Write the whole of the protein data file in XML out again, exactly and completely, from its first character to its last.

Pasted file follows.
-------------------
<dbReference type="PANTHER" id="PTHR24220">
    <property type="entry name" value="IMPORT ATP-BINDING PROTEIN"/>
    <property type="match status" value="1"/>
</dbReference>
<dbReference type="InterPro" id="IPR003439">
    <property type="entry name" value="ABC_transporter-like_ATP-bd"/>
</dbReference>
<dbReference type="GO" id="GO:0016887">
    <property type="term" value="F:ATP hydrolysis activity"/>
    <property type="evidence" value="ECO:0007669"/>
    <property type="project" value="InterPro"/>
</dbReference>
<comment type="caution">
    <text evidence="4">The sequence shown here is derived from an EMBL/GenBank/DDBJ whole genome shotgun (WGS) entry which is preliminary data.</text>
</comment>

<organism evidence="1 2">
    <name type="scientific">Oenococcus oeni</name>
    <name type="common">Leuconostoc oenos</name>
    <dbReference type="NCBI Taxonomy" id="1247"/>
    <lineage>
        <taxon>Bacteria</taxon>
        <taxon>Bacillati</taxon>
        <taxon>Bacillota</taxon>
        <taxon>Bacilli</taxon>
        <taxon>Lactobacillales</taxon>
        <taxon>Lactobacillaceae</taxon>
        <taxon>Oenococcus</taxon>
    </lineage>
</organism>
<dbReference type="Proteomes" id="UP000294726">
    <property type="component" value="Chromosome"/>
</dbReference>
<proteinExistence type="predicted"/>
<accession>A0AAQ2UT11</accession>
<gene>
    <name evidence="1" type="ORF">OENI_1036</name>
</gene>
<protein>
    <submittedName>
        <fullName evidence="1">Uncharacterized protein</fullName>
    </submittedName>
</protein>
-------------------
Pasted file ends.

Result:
<dbReference type="PANTHER" id="PTHR24220">
    <property type="entry name" value="IMPORT ATP-BINDING PROTEIN"/>
    <property type="match status" value="1"/>
</dbReference>
<dbReference type="InterPro" id="IPR003439">
    <property type="entry name" value="ABC_transporter-like_ATP-bd"/>
</dbReference>
<dbReference type="GO" id="GO:0016887">
    <property type="term" value="F:ATP hydrolysis activity"/>
    <property type="evidence" value="ECO:0007669"/>
    <property type="project" value="InterPro"/>
</dbReference>
<comment type="caution">
    <text evidence="4">The sequence shown here is derived from an EMBL/GenBank/DDBJ whole genome shotgun (WGS) entry which is preliminary data.</text>
</comment>

<organism evidence="1 2">
    <name type="scientific">Oenococcus oeni</name>
    <name type="common">Leuconostoc oenos</name>
    <dbReference type="NCBI Taxonomy" id="1247"/>
    <lineage>
        <taxon>Bacteria</taxon>
        <taxon>Bacillati</taxon>
        <taxon>Bacillota</taxon>
        <taxon>Bacilli</taxon>
        <taxon>Lactobacillales</taxon>
        <taxon>Lactobacillaceae</taxon>
        <taxon>Oenococcus</taxon>
    </lineage>
</organism>
<dbReference type="Proteomes" id="UP000294726">
    <property type="component" value="Chromosome"/>
</dbReference>
<proteinExistence type="predicted"/>
<accession>A0AAQ2UT11</accession>
<gene>
    <name evidence="1" type="ORF">OENI_1036</name>
</gene>
<protein>
    <submittedName>
        <fullName evidence="1">Uncharacterized protein</fullName>
    </submittedName>
</protein>